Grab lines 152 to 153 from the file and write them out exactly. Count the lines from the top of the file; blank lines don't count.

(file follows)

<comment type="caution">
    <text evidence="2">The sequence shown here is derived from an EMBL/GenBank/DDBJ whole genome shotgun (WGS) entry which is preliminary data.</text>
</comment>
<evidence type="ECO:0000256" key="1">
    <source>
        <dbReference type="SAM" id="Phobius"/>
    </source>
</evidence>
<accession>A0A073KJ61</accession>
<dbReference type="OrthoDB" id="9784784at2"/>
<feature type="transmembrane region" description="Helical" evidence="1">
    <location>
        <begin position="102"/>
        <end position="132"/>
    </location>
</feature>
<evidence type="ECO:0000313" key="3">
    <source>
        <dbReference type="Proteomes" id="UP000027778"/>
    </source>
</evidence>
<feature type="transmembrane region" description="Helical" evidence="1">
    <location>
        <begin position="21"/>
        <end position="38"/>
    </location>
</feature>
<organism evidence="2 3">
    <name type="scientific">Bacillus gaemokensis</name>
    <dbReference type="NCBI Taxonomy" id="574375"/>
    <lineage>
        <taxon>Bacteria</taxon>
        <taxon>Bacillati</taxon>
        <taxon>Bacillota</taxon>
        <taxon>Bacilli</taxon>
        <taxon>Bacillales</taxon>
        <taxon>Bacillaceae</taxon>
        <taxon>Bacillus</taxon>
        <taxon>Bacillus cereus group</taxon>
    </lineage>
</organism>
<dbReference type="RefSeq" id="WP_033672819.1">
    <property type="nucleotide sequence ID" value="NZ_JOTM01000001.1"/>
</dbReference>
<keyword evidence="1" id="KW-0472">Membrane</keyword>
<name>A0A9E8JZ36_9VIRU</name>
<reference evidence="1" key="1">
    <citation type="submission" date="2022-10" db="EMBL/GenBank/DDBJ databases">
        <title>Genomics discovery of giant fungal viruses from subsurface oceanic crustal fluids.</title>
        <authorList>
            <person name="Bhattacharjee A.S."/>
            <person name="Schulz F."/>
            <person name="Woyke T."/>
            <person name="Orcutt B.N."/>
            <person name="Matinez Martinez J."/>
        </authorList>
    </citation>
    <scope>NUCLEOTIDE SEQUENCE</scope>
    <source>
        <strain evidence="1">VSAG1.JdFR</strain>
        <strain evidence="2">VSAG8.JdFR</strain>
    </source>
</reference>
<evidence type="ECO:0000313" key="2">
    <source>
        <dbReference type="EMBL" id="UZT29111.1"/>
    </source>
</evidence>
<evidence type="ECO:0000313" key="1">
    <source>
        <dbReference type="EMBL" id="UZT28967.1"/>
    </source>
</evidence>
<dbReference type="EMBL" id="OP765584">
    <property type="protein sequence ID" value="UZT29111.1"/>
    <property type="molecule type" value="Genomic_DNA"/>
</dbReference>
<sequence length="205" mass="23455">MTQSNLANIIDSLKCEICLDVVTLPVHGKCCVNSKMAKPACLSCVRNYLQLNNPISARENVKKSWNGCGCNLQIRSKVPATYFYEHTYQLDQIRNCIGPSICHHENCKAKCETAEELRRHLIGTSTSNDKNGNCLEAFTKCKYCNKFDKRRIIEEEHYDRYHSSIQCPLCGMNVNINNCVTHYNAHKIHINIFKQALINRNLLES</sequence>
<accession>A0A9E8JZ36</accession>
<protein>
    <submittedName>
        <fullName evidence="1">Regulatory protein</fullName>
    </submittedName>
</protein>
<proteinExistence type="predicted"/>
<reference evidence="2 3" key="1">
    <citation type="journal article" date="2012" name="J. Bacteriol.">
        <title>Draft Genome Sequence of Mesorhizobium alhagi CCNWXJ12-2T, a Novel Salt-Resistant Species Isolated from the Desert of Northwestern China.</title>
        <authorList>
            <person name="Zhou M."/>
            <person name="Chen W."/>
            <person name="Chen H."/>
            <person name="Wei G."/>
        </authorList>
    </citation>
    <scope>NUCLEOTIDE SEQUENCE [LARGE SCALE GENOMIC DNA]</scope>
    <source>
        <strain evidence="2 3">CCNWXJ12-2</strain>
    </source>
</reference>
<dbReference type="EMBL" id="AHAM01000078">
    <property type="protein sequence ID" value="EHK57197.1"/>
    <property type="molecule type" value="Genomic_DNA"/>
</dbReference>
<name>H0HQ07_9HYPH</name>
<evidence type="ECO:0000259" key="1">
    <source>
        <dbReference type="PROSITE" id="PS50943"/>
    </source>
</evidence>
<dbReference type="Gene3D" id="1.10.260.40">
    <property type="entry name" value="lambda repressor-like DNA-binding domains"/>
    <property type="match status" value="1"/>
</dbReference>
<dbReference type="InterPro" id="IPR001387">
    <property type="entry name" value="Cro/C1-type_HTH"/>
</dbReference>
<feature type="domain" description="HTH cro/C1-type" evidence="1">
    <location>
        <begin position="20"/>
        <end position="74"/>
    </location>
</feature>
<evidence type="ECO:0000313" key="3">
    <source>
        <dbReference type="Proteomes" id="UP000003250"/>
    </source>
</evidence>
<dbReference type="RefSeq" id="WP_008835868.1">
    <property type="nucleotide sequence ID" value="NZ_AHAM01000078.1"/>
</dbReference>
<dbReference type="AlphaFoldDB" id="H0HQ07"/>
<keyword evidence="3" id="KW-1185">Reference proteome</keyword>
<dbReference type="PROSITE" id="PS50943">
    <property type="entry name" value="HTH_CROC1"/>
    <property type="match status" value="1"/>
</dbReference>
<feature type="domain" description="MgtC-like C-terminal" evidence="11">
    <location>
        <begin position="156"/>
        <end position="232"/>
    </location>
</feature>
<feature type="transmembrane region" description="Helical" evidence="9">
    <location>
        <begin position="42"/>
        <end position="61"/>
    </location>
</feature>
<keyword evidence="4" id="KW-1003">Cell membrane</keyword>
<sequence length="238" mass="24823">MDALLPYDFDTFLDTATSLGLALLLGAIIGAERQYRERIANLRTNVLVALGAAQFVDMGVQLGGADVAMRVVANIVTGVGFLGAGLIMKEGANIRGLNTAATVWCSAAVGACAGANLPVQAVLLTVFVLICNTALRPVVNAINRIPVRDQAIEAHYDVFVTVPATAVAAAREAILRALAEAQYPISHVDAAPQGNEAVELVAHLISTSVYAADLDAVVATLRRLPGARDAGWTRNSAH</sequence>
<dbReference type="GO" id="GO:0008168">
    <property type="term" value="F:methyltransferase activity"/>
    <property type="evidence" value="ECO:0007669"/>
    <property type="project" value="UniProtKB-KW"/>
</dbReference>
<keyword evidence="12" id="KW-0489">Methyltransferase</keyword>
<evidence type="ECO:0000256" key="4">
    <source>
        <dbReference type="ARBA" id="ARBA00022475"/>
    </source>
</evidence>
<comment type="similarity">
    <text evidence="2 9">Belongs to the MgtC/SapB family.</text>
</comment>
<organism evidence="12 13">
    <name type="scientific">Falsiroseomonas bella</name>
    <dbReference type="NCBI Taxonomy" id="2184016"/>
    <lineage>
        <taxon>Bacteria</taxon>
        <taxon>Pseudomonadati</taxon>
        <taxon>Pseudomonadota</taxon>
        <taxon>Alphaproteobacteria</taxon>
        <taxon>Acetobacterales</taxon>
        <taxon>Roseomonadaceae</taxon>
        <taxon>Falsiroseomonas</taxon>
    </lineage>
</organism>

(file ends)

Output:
<dbReference type="GO" id="GO:0008168">
    <property type="term" value="F:methyltransferase activity"/>